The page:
… Let them be disappointed. And sad. And frustrated. And outright furious. It’s natural to want to shield our kids from painful feelings, but it’s cruel to actually do it.
Independence is good for everybody.
Our kids know how to make their own food, clean up after themselves, make their beds, clean their rooms, operate the TV, care for our family dog, get themselves ready for school, fold and put away laundry, take out the compost, wash the car and even (more recently) cross the street without an adult.
They use knives and sharp scissors and have their own hot-glue gun. They have their own bank accounts with debit cards. I can send the oldest into a store alone to buy something, and the youngest delights in ordering for herself in a restaurant or asking a salesperson a question.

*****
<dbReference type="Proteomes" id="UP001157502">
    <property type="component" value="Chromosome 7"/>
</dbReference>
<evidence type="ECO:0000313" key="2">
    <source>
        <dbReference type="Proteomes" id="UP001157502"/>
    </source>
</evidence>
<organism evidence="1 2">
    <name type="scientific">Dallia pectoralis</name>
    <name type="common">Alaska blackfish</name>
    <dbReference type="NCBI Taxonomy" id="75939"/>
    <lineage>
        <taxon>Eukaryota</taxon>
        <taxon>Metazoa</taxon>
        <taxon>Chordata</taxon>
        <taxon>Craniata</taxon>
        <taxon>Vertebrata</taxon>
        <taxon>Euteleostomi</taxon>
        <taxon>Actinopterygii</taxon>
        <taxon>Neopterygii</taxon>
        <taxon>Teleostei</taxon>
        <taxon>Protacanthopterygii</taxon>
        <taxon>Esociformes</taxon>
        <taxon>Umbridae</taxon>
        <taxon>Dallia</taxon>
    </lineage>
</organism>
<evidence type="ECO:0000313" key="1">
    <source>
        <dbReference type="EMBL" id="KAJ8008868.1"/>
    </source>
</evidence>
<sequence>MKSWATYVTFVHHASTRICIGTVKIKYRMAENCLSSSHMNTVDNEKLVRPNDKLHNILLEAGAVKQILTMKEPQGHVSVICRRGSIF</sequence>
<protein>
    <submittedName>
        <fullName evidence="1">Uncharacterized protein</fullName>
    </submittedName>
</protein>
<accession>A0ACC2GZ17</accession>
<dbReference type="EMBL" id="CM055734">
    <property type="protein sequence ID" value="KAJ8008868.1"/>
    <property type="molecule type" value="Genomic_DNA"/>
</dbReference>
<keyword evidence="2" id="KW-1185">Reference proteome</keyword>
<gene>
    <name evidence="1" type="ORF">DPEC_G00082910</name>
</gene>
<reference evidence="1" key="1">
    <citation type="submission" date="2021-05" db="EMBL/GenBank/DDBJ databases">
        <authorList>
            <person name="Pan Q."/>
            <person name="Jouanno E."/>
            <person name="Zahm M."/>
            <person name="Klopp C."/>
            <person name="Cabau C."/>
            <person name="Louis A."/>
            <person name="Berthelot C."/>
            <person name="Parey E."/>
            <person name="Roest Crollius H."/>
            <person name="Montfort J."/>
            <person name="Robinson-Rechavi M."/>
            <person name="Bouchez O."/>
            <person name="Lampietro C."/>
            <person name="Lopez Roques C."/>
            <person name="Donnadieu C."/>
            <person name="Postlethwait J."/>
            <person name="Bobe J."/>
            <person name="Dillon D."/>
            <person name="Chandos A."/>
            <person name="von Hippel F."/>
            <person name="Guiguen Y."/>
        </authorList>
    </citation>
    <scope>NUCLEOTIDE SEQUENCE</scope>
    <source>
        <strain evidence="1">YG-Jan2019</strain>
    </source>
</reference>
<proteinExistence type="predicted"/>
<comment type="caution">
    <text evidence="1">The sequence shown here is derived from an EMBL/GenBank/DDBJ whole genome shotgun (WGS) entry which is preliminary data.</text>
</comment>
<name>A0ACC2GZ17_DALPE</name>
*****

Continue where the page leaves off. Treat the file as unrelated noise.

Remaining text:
It’s not that I don’t want to do those things for them — although it certainly is nice when I wake up to find they’re already brushed, dressed and downstairs eating breakfast. But I do want them to be self-sufficient adults someday, and part of that is teaching them responsibility from the beginning.
Don’t always put your kids first.
Sometimes parents are quick to describe their children as the centre of their universe, and many of them actually follow through. I don’t subscribe to the notion of letting my kids run the show, however.
Sure, I do things I know they’d like and consider their feelings when making a decision, but it’s not always all about them. Sometimes it’s all about my husband. Sometimes we all do something just for the dog. Sometimes it’s all about me, and I drag them along to my Zumba class.
Compromise is what being in a family is all about. I’d be doing our children a disservice if I sacrificed my marriage — or my own happiness — to always put them first …
To read my full list of the 7 Things I’ve Learned About Parenting (in 7 Years of Parenthood), please check out my weekly parenting column, The Mom Scene …
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